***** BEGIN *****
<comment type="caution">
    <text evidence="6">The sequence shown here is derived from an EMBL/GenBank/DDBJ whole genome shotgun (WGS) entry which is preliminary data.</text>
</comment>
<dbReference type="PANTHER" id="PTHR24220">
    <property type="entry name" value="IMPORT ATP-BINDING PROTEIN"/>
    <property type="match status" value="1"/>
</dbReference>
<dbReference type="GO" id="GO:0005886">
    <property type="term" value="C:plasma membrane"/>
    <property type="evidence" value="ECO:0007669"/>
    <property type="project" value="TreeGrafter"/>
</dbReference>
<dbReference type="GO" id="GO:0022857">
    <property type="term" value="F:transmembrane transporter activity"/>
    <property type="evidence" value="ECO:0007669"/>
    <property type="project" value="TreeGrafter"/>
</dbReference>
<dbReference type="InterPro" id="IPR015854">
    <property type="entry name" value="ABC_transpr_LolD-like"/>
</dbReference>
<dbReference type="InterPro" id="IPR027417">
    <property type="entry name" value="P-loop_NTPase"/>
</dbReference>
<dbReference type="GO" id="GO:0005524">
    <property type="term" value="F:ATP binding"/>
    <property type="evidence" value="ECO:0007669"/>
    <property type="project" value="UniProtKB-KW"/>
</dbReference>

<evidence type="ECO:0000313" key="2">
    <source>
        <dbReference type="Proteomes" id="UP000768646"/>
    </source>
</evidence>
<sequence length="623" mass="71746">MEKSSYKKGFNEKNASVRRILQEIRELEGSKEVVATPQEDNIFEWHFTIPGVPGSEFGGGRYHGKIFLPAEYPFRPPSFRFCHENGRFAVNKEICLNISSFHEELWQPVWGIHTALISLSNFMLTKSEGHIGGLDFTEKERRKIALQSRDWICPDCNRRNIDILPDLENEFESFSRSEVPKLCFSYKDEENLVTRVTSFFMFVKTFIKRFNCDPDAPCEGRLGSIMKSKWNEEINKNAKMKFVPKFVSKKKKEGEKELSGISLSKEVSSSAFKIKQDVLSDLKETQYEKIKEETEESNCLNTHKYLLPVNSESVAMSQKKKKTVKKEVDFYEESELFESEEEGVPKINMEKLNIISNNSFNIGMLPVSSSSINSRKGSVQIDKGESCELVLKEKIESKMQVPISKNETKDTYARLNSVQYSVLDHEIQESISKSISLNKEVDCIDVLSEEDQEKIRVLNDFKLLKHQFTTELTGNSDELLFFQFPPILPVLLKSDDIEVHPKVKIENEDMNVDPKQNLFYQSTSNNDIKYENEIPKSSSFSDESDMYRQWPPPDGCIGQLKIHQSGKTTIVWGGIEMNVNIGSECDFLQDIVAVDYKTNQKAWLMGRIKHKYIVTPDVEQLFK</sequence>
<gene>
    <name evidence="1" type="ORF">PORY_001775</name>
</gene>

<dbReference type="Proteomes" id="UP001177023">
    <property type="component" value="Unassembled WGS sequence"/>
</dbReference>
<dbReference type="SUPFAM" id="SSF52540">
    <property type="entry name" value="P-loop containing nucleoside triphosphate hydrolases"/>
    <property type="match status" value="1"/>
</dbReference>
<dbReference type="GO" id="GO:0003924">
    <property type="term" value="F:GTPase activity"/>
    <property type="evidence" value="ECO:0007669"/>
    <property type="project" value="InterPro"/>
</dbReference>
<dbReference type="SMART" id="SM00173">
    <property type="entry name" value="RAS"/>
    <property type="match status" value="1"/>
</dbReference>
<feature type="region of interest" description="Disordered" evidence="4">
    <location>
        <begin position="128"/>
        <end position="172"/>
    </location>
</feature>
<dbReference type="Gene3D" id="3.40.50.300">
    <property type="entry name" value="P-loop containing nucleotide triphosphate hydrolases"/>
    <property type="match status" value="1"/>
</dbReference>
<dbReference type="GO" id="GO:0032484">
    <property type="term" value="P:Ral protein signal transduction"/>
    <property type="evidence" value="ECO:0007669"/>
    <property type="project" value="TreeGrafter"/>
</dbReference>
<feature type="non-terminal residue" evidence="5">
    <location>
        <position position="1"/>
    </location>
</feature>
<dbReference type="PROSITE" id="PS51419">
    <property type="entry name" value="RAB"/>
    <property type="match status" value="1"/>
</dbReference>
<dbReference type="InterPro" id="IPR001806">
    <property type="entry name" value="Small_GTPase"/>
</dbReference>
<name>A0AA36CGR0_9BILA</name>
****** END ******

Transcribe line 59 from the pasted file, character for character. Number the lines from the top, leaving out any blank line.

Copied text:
</feature>